Stephanie discovered a new book: The Staff Engineer's Path! Joël's got some D&D goodness. Together, they revisit a decade-old blog post initially published in 2013, which discussed the application of Sandi Metz's coding guidelines and whether these rules remain relevant and practiced among developers today. Transcript: JOËL: Hello and welcome to another episode of The Bike Shed, a weekly podcast from your friends at thoughtbot about developing great software. I'm Joël Quenneville. STEPHANIE: And I'm Stephanie Minn. And together, we're here to share a bit of what we've learned along the way. JOËL: So, Stephanie, what's new in your world? STEPHANIE: So, I picked up a new book from the library [laughs], which that in itself is not very new. That is [laughs] a common occurrence in my world. But it was kind of a fun coincidence that I was just walking around the aisles of what's new in nonfiction, and staring me right in the face was an O'Reilly book, The Staff Engineer's Path. And I think in the past, I've plugged The Manager's Path by Camille Fournier on the show. And in recent years, this one was published, and it's by Tanya Reilly. And it is kind of, like, the other half of a career path for software engineers moving up in seniority at those higher levels. And it has been a really interesting companion to The Manager's Path, which I had read even though I wasn't really sure I wanted to be manager [laughs]. And now I think I get that, like, accompaniment of like, okay, like, instead of walking that path, like, what does a staff plus engineer look like? And kind of learning a little bit more about that because I know it can be really vague or ambiguous or look very different at a lot of different companies. And that has been really helpful for me, kind of looking ahead a bit. I'm not too far into it yet. But I'm looking forward to reading more and bringing back some of those learnings to the show. JOËL: I feel like at the end of the year, Stephanie, you and I are probably going to have to sit down and talk through maybe your reading list for the year and, you know, maybe shout out some favorites. I think your reading list is probably significantly longer than mine. But you're constantly referencing cool books. I think that would probably be a fun, either end-of-year episode or a beginning-of-year episode for 2024. One thing that's really interesting, though, about the contrast of these two particular books you're talking about is how it really lines up with this, like, fork in the road that a lot of us have in our careers as we get more senior. You either move into more of a management role, which can be a pretty significant departure from what you have to do as a developer, or you kind of go into this, like, ultra-senior individual contributor path. But how that looks day to day can be very different from your sort of just traditional sitting down and banging out tickets. So, it's really cool there's two books looking at both of those paths. STEPHANIE: Yeah, absolutely. And I think the mission that they were going for with these books was to kind of illuminate a little bit more about that fork and that decision because, you know, it can be easy for people to maybe just default into one or the other based on what their organization wants for them without, like, fully knowing what that means. And the more senior you get, the more vague and, like, figure it out yourself [laughs] the work becomes. And it can be very daunting to kind of just be thrown into that and be like, well, I'm in this leadership position now. People are looking to me, and I have all this responsibility, but, like, what do I do? Yeah, so I'm kind of enjoying this book, that is...it's not a technical book, which is actually kind of what I like about it. It's actually more of a leadership book, which is really important for that kind of role. Even though, you know, they are still in that IC track, but it does come with a lot of leadership responsibility. JOËL: Yes, leadership in a very different way than management. But—and this may be counterintuitive for some people, especially earlier on in their careers—going further up that individual contributor track doesn't just mean getting more intense technically. It often means you've got to focus on things more like leadership, like being a bit more strategic, aligning technical initiatives with strategic goals. STEPHANIE: Yeah, and having a bigger impact and being a force multiplier, even in both the manager and, like, the staff plus role, like, that, you know, is the thing that ties the rising level. JOËL: Yeah, in many ways, maybe the individual contributor track is slightly misnamed because while, yes, you're not managing a sort of sub-organization within the company, it's still about being a force multiplier. STEPHANIE: Yeah, that's a really great point [laughs]. Maybe we'll be able to come up with a better [laughs] name for that. JOËL: I've mentioned several times on this podcast that I've been enjoying playing Dungeons & Dragons, D&D, with some friends and some colleagues. And something that was particularly fun that some friends and I did this summer is we hired a professional DM to run one shot for us. And that was just an absolutely lovely experience. Well, as a result of that, I am now subscribed to this guy's newsletter. And he'll do, like, various D&D events at different times. One thing that was really cool that I found out recently...as we're recording this, it's the week before election day in the U.S. And because a lot of voting happens in schools, typically, schools have the day off. And so, this guy sent out an email saying he was offering to run a, like, all day...effectively, a little mini-D&D camp for school-age kids on election day so that you can do your work. You can go vote, and you don't have to...basically, he'll watch your kids for you and, like, get them introduced to playing D&D, which I think is just a really cool thing to do. STEPHANIE: I love that. It's so heartwarming [laughs]. And it's such a great idea because, oftentimes, people are still working, and so they need childcare, like, on those kinds of days. And yeah, I think D&D is such a fun thing for kids to get into, too. You know, it requires so much, like, imagination, and I can imagine it's such a blast. JOËL: I got that email, and I was like, that is such a perfect idea. I love it so much. STEPHANIE: I wanted to plug my D&D recommendation. I'm pretty sure I have mentioned it on the show before. But there is a podcast that I listen to called Not Another D&D Podcast, which is, you know, a live play Dungeons & Dragons podcast campaign that's hosted by these comedians, formerly of CollegeHumor, and it's very fun. I always laugh. They have this, like, a kind of offshoot of the main show that they do called D&D Court, which is very fun. Because, as you were saying, like, you know, you hired a DM to run your game. And I know that...I'm sure lots of people have fun stories about their home games and, like, the drama that happens [laughs] with their friends. JOËL: Absolutely. Absolutely. STEPHANIE: And so, with D&D Court, listeners can write in with their drama or their conflicts and get an official ruling from the hosts about who was right [laughs] in the situation that they write in about. JOËL: So, you get to bring your best rules lawyering to the D&D Court. STEPHANIE: Yeah, exactly [laughs]. JOËL: That sounds kind of amazing. Recently, I had someone reach out to me asking about an older blog post that we'd written about the Sandi Metz Rules. This blog post was initially published in 2013, so ten years ago, and was talking about some guidelines that Sandi Metz at the time was talking about that she was using in some of her code. And we talked about how our experience was applying those to some of our work as well. And so, the question was, you know, ten years later, is that still something that thoughtbot developers like to follow in their code? We'll link to the article in the show notes. But I'll just read out the rules here real quick. So, there's four of them. The first one is a class can be no longer than 100 lines of code. The second is a method can be no longer than five lines of code. The third is pass no more than four parameters into a method, and hash options count, so no getting clever with those. And then, finally, controllers can only instantiate one object. You only get one instance variable. And views can only talk to that one instance variable. Had you or are you familiar with these rules? Is that something that you think about or use in your daily writing of code? STEPHANIE: Yeah. So, when you proposed this topic, I had to revisit these rules. And I can't recall if I had seen them before. They seemed familiar. And I've read, you know, a couple of Sandi Metz's books, so maybe those were places where she had mentioned them. But the one thing that really struck me when I was first reading the rules was how declarative they were in terms of, like, kind of just telling you what the results should be without really saying how. So, for example, the one where you said, you know, a method should not be more than five lines [laughs], I had the silly thought of, like, well, you could just, you know, stuff everything into a single line [laughs] and just completely disregard line limit if you wanted, and it would technically still follow the rule. JOËL: If they didn't want us to do that, they wouldn't give us semicolons in Ruby. STEPHANIE: Exactly [laughs]. So, that is kind of what struck me at first. Is that something you noticed? JOËL: I think what is interesting with them is that there's not always a ton of rationale given behind them. Our article talks a little bit about some of the why that might be helpful and how that might look like in practice. I'm not sure what Sandi's original...I don't know if it was one of her books or maybe on a...it might have been on a podcast appearance she talked about them, so she might go more in-depth there. But yeah, they are a little bit declarative. It's just like, hey, here's...it's almost basically the kind of thing that can be enforced by a linter, which is perhaps the point. STEPHANIE: Ooh, that's really interesting. It's like, on one hand, I like how simple they are, right? It's like, they're very obvious. If you're not following them, you can tell. But on the other hand, they seem to be more of a supplement to the gained knowledge and experience that you kind of get from knowing how to implement those rules. I think you and I will both agree that we don't want to stuff everything [laughs] into a single line with semicolons. But if someone who maybe is newer to development and is coming to these rules, I think they might be wondering, like, how do I do this? JOËL: Do you follow these rules in your own code? STEPHANIE: I think the ones that are easier to follow, for me, and that I think I've come to do more instinctually, are the rules about class line length and method line length just because I'm kind of looking out for opportunities to pull out a method or, you know, make sure that this class is just doing one thing. And if it's starting to seem to cover a couple of different responsibilities, I'm a little bit more on the lookout. But I do like these rules as like, you know, like, hey, once you hit, you know, 100 lines in a class, like, maybe that's your cue to start thinking about opportunities for extraction. JOËL: Do you sort of consciously follow these rules or have them maybe even encoded in a linter? Or is it more you're following other things, and somehow, it just lines up with these principles? STEPHANIE: I would say that, like, I'm not thinking about them very actively. But that could be a very interesting exercise, and I think, you know, that's what folks did in the blog post. They were like, hey, we took these rules, and we really kept them in mind as we were developing. But I think kind of what we were talking about earlier about, like, what we've learned or the strategies we've learned to implement kind of converge on these rules. And the rules actually are more of the result of other ideas or heuristics that we follow. JOËL: I mean, you dropped the keyword heuristics there. And I think that brings me back to an earlier episode we did where we talked about heuristics. And one of the things that came up on that episode was the idea that, oftentimes, we use heuristics as a way to sort of flatten a lot of experience and knowledge into sort of one, like, short rule, or short phrase, or something, one guideline, even though it's sort of trying to just summarize a mountain of wisdom. And so, oftentimes, you can look at something like these rules and be like, okay, well, what's the point? Or maybe you even just follow it to the letter without really thinking about the why behind it, and that can sometimes be problematic. And on the other hand, you might know all of the ideas that go behind them. And without necessarily knowing the rule itself, you just kind of happen to follow it because you're intimately familiar with all of these other software principles that converge on those same ideas. STEPHANIE: Yeah, agreed. I think that the more interesting ones to me are the no more than four method arguments and only one instance variable per controller. JOËL: Interesting. STEPHANIE: I'm curious if those are sparking anything for you [laughs]. JOËL: I think the no more than four method arguments, to me, is probably the least controversial. It's generally accepted that having many arguments to a method is a code smell. And there's a few different code smells that are related to that. There's forms of coupling incandescence; there are data clumps, things like that. I've often heard a sort of rule of three. And so, if you're going more than three, then you might want to revisit the structure of what you're building. Four is a bit of an arbitrary cut-off, I'll agree. Most of these are arbitrary cut-offs. But I think the idea to maybe keep your method to fewer arguments is generally a good thing to do. STEPHANIE: I liked that the rule points out that hash options account because I think that's maybe where people get a little more hand-wavy, or you have your ops hash [laughs] that can be just a catch-all for anything. You know, it's like, once you start putting stuff in there, I don't know, I feel like it's a like a law of the universe. It's like, oh, people will just stuff more things in there [laughs]. And it takes obviously more effort or, like, specific energy to, like, think through what those things might represent, or some alternative ways of handling those arguments. We definitely do have, I think, a couple of episodes on value objects. But that's something that we have talked a lot about before in terms of, you know, how can we take some kind of primitive data, hashes included, and turn them into a richer object that can then be passed on its own? JOËL: Right. And an options hash is generally...it's too much of a catch-all to really have an identity as its own sort of value object. It doesn't really represent any single thing. It's just everything else bag of data. One thing that's interesting that the article notes is that a lot of the helpers in Rails take a lot of arguments and that it is absolutely not worth trying to fight the framework to try to follow these rules. So, the article does take a very pragmatic approach, I think, to the idea of these rules. STEPHANIE: Yeah. And I think there is even a caveat to the rules where it's like, you can break them if you have a good reason, or if you're working with someone else and they give you the thumbs up [laughs], which I really like a lot because it almost kind of compels you to stop and be like, do I have a good reason of doing this? Just making sure, or I'll run it by a friend. And shifting that, I guess, that focus from kind of just coding from, like, your default mode of thinking to a more active one. JOËL: Right. There is a rule zero, which says you can break any of the other rules as long as you convince either your pair or your reviewer to give you a thumbs up on breaking the rule. So, you'd mentioned the fourth rule about a single instance variable in a controller kind of was one of the ones that stood out to you. What is particularly striking about that rule? STEPHANIE: I think this one is hard to follow, and I think the blog post mentions that as well. Because at least I've seen our web applications grow more and more complex. And it can be really challenging to just be like, what is this page doing? Like, what, you know, data does it need to know? And have that be the single thing. Because really, a lot of our web apps have a lot of things [laughs] that they're doing, and sometimes it feels like you have to capture more than one object or at least, like, a responsibility in this way. I think that's the one that I, you know, in my ideal world, I'm like, yeah, like, we have all these, like, perfectly RESTful routes. And, you know, we're only dealing with, you know, a single resource. But once you start to have some more complexity, I think that can be a little more challenging. JOËL: I think it's interesting that you mentioned RESTful routing because I think that is maybe one of the bigger things that does trigger having more instance variables in your controller actions. If you're following sort of the traditional Rails RESTful routes, every page is generally focused on a singular resource. Now, that may not necessarily line up with a table in your database, and that's fine. But you're dealing with a singular thing or perhaps, you know, in the case of an index page, a singular collection of things, which can be represented with a single instance variable. Once you start adding custom routes that may not be necessarily tied to a particular resource, now you can very easily kind of have a proliferation of all sorts of different things that interact with each other because you're no longer centered on a single thing. STEPHANIE: Yeah, that's true, which actually reminds me of something we've talked about before, too, when we were both reading Sustainable Rails. The author talks about custom routes and actually advocates for making all routes RESTful. And if you need a vanity URL or something like that, you can always alias it. That I liked, right? It's like, okay, even if, you know, your resource is not something that's like, ActiveRecord-backed, is there some abstraction or concept of a resource in there? And I actually did really like in the blog post in the example; that is one that I've used before, too. They were dealing with this idea of a dashboard, which I would, you know, say is pretty common in a lot of web applications these days. And it's funny because a dashboard can hold so much data, right? It's really, like, a composite of a lot of different things, you know, what is most, like, useful for the user to see in one place. But they were in the blog post. And this, again, this is kind of something that I've done before. They were able to capture that with the idea of, like, a dashboard as an object and that being codified using a presenter or a facade. JOËL: Right. So, instead of having a group, and a status, and a user, and all these, like, separate things that your page that you're showing is a sort of collection of all these different types of objects, you wrap them together in a dashboard object that's kind of a facade. And I guess that really does line up with the idea of RESTful routing because you're likely going to have a dashboard's controller show action that's showing the user's dashboard. So, it makes sense, you know, that show page is rendering a dashboard object. STEPHANIE: Can we talk a little bit about things not to do, or maybe things that might be a little more questionable [laughs], and if you've seen them and how you felt about them? JOËL: I think it is sometimes tricky to define your boundaries right in that sometimes you create a facade object that really is just...it doesn't really represent anything. It's just there to wrap around some other things. And sometimes that can be awkward. I think the dashboard works partly because it lines up so neatly with the sort of RESTful routing and thinking in terms of resources that you want to do at the controller layer. But drawing boundaries incorrectly or just trying to throw everything in some kind of grab bag object can...it's not a magic bullet, right? You've got to put some thought into the data modeling, even when you are pulling the facade pattern. STEPHANIE: Yeah, I think other things that I've seen before that could theoretically follow this rule maybe [laughs], you know, I'd love to hear your thoughts about it. When you start, you're like, oh, like, my controller action method does just, you know, set one instance variable. But it turns out that there's all these other instance variables that either through a hook or, like, in the parent controller or even in the view I've seen before, too [laughs]. And I'm just kind of curious if that kind of raises your eyebrow at all or if you've seen any good reasons for doing so. JOËL: I think setting instance variables in a view would absolutely cause me to raise an eyebrow. STEPHANIE: [laughs] Agreed. JOËL: Generally, don't put logic in the view. I think that we definitely have in parent controllers; we'll set other instance variables for things like maybe a current user, right? That's how we store that state. And I think that is totally fine to have around. Typically, we don't access that instance variable directly. We're referencing some kind of helper method. But yeah, I would not consider that a violation of the rule. I think another common one that might come up is when you have some kind of nested resource. And so, in your URL, you might have a nested resource where you're saying, "Oh, I'm looking at specifically this comment under this article or something like that." And then, you want to have access to both objects in the controller. So, I think that's a pretty common scenario where you might want to have both instance variables. Something that I'm thinking about...this is not a fully formed thought, so I'm curious about your opinions here. Is there an interesting distinction between variables in code that you want to use within a controller versus variables that you want to be accessible from a view? Because instance variables in a controller are kind of overloaded. They're a way of having state in a controller, but they're also a way of passing data into a view. And so, that sort of dual purpose there maybe causes them to be a little bit trickier to reason about than instance variables in a random Ruby object. What do you think? STEPHANIE: Yeah, I was actually having the same thought as you were going there, which is that it is kind of interesting that the view, you know, is that level of what you want to display to your user. But it can have access to, like, whatever you put in the controller [laughs], and that is...and, you know, in some ways, it's like, that connection needs to happen somewhere, right? And it's here. But I think that can definitely be abused sometimes, too. So, this, you know, fourth rule that we're talking about really has to do with a more traditional Rails app. But, again, with the complexity of web apps in 2023 [chuckles], you know, we also see Rails used just as an API a lot with a separate front-end framework. And your controller is rendering some JSON, which I think has that harder boundary between what is the data that the server is involved with and what we want to send to our client. And I'm curious if you have any thoughts about how this rule applies in that situation. JOËL: I think I tend to see not really any difference there. If I'm building an API, typically, I'm trying to do so in a pretty RESTful manner. Maybe I'm doing a GraphQL API, and things might be different for that. But for a traditional REST API, yeah, typically, you're fetching one resource or some sort of compound resource, in which case, you're representing that with a facade object. And yep, you can generally get away, I think, with a single instance variable with, you know, a few exceptions around maybe some extra context about maybe something like the current user, or a parent object, or something like that. I guess the view is really you're using a different mechanism for rendering JSON, and there are a bunch out there that the community uses. I think I don't really see a difference between rendering to HTML versus rendering to JSON, or XML, or whatever. How about you? STEPHANIE: That's a good point. I think I'm with you where the rule still applies. But I have also seen things get really loosey-goosey [laughs] when we decide we're rendering JSON, and now we're suddenly putting the instance variables into a hash along with other stuff. But what you said was interesting about, like, sometimes you do need that extra context, right? And, like, figuring out what the best way to package that requires a bit of, like, sustained thought, I think, because it can, you know, be really easy to be like, oh well, this is the one interface that I have to get data from the server. So, if I just sneak this in here [laughs], what's the matter? But yeah, I think, you know, that's probably why rules like this exist [laughs] to help provide some guardrails and make us think a little deeper about it. JOËL: I think sometimes, as a community, we maybe exaggerate the differences between, like, RESTful HTML view and a RESTful JSON API. I tend to think of them as more or less the same. We just have, you know, a different representation the V layer of our MVC framework. Everything else still kind of lines up. STEPHANIE: Yeah, that's a really good point. I actually hadn't thought about it that way. Because I think maybe I have been influenced by the world of GraphQL [laughs] a little bit, or it's kind of hard to have a foot in both worlds, where you maybe have to context switch a little bit about, like, the paradigms, and then you find them influencing you in different ways. Because I have seen sometimes, like, what maybe initially were meant to be traditional more, like, RESTful JSON APIs kind of start to turn into that, like, how do we get what we need from this endpoint? JOËL: I'm curious how you feel in general about the facade pattern. Is that something that you've used, something that you like? STEPHANIE: I think I would say that I don't actually reach for it, like, upfront, right? Usually, I'm still trying to maybe put some things in my models [laughs]. But I have used it before once; it kind of became clear that, like, a lot of the methods on the model had to do with more really server-side concerns. And I was, like, wanting to just pull out some presentational pieces. I think the hardest part with the facade pattern is naming. I have really struggled sometimes to think of, like, it's not quite the component that makes it up. So, what is it instead? JOËL: Right. Right. I think, for me, sometimes the naming goes the other way around in that I'll start more to kind of, like, routing our resource level and try to think about, okay, this particular view of the data that I want to have, or this particular operation that I want to do, what am I actually dealing with? What is the resource here? So, maybe I'm viewing a dashboard. Or maybe what I'm doing is creating or destroying a subscription, even though those are not necessarily tables in the database. And once I have that underlying concept, then I can start creating an object that represents that, which might be a combination of multiple ActiveRecord models that represent tables. STEPHANIE: Yeah. You're actually pointing out, like, a really great use case that we see a lot, I think, is when you start to have to reach for resources, you know, that are different ActiveRecord classes. And how do you combine them together to represent the idea that you want, you know, for your feature? JOËL: I think it's more of, like, an outside-facing perspective rather than an inside-facing perspective. So, instead of looking at, hey, these are the set of ActiveRecord classes I have because these are my database tables, how can I, like, tack on to them to make this operation work? I'll sort of start almost from, like, a zoomed-out perspective, blank slate to say, "Hey, this is the kind of operation that I'm trying to do. What sort of resource am I dealing with ideally?" And, you know, maybe the idea is, okay, I'm dealing with a dashboard. I'm trying to subscribe to something...a newsletter, so the idea is I'm creating a subscription. Then, from there, I can start looking at, okay, do I have the concept of a subscription in this application? Oh, I don't. There is no subscriptions table because that's not a thing that we track in our data mode. That's fine. But I probably need at least some kind of in-memory object to track the idea of a subscription, and then maybe from there, that grows. So, I'm kind of working from the problem towards the database rather than from the database out. STEPHANIE: Yeah, I like that a lot. The outside-in phrase that you used really triggered something for me, which is being product engineers, right? Like, having a seat at the table when the feature is in that, like, ideation phase, I think is also really important because that's where you really learn what that like, abstraction is at the user level. And also, it could be a really good place to give your input if the feature is being designed in a way that doesn't really support the, you know, kind of quality of code and, like, separation that you would like. That's the part that I'm still working on and still learning how to do. But sometimes, you know, it's, like, really critical to the job to, like, be in that room and be like, these designs; what are some places that we could extract it at that level even? And kind of, like, separate things out from there rather than having to deal with it [laughs] deep in your codebase. JOËL: I think what I'm really kind of hearing and emphasizing in what you just said is the importance of not just writing code but being involved in the product and how that really enriches you because you know the problem domain. And that allows you to then write the code that you need at the different levels of the app to best model the situation you're working with. So, we've kind of gone through all the rules and talked about them. I'm curious, though, for you, are these rules that you follow in your code? How closely do you adhere to this set of rules? Is this still something that's relevant to you in 2023 as much as it was to the authors of that blog post in 2013? STEPHANIE: I have to say they're not ones that I have thought about on a daily basis, but after this conversation, maybe they will be. And I am kind of excited to maybe, like, bring this up to other people on my team and be like, "What do you think about these rules?" Just, like, revisiting them as a group or just, like, having that conversation. Because I think that's, you know, where I am most interested in is, like, is wondering how other people incorporate them into their work and hearing different opinions from the team. And I think there's a lot of, like, generative discussion that ultimately leads to better code as a result. JOËL: I think for myself, I'm not following the rules directly. But a lot of my code ends up approximating those rules anyway because of other principles that I follow. So, in practice, while my code doesn't strictly follow those rules, it does look pretty close to that anyway. STEPHANIE: I almost think this could be a great, you know, discussion for your team, too, like, if any listeners want to...not quite a book club but kind of an article club, if you will [laughs], and see how other people on your team feel about it. Because I think that's kind of where there is, like, a really sweet spot in terms of learning and development. JOËL: On that note, shall we wrap up? STEPHANIE: Let's wrap up. Show notes for this episode can be found at bikeshed.fm. JOËL: This show has been produced and edited by Mandy Moore. STEPHANIE: If you enjoyed listening, one really easy way to support the show is to leave us a quick rating or even a review in iTunes. It really helps other folks find the show. JOËL: If you have any feedback for this or any of our other episodes, you can reach us @_bikeshed, or you can reach me @joelquen on Twitter. STEPHANIE: Or reach both of us at email@example.com via email. JOËL: Thanks so much for listening to The Bike Shed, and we'll see you next week. ALL: Byeeeeeee!!!!!!!! AD: Did you know thoughtbot has a referral program? If you introduce us to someone looking for a design or development partner, we will compensate you if they decide to work with us. More info on our website at tbot.io/referral. Or you can email us at firstname.lastname@example.org with any questions.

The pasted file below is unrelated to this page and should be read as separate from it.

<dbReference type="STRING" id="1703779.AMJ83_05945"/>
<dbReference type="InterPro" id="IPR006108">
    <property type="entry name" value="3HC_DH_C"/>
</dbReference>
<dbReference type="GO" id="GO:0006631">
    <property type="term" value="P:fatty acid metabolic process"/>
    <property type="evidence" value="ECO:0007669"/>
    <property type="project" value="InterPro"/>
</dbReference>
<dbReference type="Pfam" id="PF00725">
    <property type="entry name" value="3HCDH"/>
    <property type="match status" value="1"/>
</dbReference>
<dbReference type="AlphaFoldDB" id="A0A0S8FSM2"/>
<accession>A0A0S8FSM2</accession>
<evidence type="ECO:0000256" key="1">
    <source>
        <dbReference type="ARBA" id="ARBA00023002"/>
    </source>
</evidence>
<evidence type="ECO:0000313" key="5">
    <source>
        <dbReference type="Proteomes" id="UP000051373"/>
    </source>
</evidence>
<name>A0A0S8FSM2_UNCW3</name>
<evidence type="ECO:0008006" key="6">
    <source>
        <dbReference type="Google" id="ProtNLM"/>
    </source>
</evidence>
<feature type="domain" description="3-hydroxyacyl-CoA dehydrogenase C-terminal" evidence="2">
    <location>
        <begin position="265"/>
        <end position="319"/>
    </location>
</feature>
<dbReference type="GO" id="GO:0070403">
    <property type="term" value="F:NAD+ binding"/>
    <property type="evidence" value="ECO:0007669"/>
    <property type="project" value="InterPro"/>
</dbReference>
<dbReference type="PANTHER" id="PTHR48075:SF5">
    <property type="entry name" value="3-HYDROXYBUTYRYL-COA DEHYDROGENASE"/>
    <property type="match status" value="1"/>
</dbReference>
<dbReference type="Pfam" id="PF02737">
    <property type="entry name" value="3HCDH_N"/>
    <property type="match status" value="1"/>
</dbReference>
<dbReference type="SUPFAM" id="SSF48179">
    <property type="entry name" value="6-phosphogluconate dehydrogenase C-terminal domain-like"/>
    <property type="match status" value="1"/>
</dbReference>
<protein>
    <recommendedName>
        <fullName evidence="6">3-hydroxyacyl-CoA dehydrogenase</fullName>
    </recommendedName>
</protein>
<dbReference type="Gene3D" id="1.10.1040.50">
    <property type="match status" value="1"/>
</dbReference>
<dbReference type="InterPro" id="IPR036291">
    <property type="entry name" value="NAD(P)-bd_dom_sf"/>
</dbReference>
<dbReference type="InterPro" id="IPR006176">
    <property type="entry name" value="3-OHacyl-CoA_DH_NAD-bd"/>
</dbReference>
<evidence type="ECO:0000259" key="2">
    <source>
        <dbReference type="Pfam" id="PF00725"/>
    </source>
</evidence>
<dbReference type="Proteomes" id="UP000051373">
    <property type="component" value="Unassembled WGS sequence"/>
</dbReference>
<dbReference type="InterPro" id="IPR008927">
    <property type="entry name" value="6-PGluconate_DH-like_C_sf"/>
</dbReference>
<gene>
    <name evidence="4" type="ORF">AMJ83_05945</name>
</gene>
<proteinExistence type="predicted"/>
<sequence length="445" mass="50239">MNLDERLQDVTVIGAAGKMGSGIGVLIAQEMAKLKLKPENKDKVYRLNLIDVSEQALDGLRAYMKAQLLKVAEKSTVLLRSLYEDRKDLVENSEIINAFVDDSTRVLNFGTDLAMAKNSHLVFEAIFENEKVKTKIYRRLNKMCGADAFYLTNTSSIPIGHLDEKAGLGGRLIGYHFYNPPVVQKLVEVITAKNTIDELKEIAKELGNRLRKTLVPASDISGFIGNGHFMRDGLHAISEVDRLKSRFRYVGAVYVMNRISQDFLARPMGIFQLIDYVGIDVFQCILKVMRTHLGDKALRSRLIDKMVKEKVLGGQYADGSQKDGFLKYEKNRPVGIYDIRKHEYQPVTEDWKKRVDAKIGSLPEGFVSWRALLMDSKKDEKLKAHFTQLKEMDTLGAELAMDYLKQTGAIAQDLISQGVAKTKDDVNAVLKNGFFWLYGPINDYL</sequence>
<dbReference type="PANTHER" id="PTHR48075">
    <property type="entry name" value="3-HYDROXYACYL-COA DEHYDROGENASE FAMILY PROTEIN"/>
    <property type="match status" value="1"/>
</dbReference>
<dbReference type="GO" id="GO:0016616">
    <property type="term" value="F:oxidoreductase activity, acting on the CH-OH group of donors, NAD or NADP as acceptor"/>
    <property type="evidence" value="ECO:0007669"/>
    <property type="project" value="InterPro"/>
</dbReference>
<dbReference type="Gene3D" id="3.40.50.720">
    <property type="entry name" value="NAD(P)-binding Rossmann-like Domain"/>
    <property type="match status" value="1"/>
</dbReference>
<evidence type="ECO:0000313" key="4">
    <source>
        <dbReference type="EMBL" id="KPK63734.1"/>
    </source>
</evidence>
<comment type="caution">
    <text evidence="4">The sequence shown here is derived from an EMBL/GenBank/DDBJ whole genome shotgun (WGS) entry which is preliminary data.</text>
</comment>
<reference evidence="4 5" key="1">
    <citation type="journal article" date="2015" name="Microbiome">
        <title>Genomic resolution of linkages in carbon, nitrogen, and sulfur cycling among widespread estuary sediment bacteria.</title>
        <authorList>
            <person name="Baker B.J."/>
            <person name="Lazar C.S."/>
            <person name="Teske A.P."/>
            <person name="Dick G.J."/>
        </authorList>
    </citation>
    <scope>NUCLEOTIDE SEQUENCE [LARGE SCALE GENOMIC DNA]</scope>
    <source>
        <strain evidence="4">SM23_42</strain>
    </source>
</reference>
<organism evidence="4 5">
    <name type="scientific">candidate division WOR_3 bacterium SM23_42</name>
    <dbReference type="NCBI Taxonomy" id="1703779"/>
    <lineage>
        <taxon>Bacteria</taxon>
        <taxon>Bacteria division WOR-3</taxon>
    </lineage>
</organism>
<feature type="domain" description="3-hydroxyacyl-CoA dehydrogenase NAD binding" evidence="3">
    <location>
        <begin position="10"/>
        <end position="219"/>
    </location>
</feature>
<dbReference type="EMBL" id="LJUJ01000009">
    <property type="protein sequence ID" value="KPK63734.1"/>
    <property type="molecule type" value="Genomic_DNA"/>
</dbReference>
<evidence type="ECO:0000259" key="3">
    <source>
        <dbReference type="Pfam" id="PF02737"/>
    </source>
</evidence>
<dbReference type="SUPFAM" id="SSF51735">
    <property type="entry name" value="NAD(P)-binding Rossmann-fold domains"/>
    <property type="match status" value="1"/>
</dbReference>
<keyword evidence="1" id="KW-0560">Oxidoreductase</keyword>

Chimes, chismes, chismes! Leímos el libro de Britney y con todo el hype teníamos que regresar a 2002 y revisar el debut en la actuación de la princesa del pop. No se pierdan un completo analices a la vida de la cantante a través de su película "Crossroads" y su best seller literario, Britney Spears: La mujer que soy". Además Divas del Corazón revisaremos la incursion en la actuación de otras Divas Musicales como Madonna, Lady Gaga, Jlo, Christina Aguilera y Mandy Moore. --- Send in a voice message: https://podcasters.spotify.com/pod/show/crazystupidpodcast/message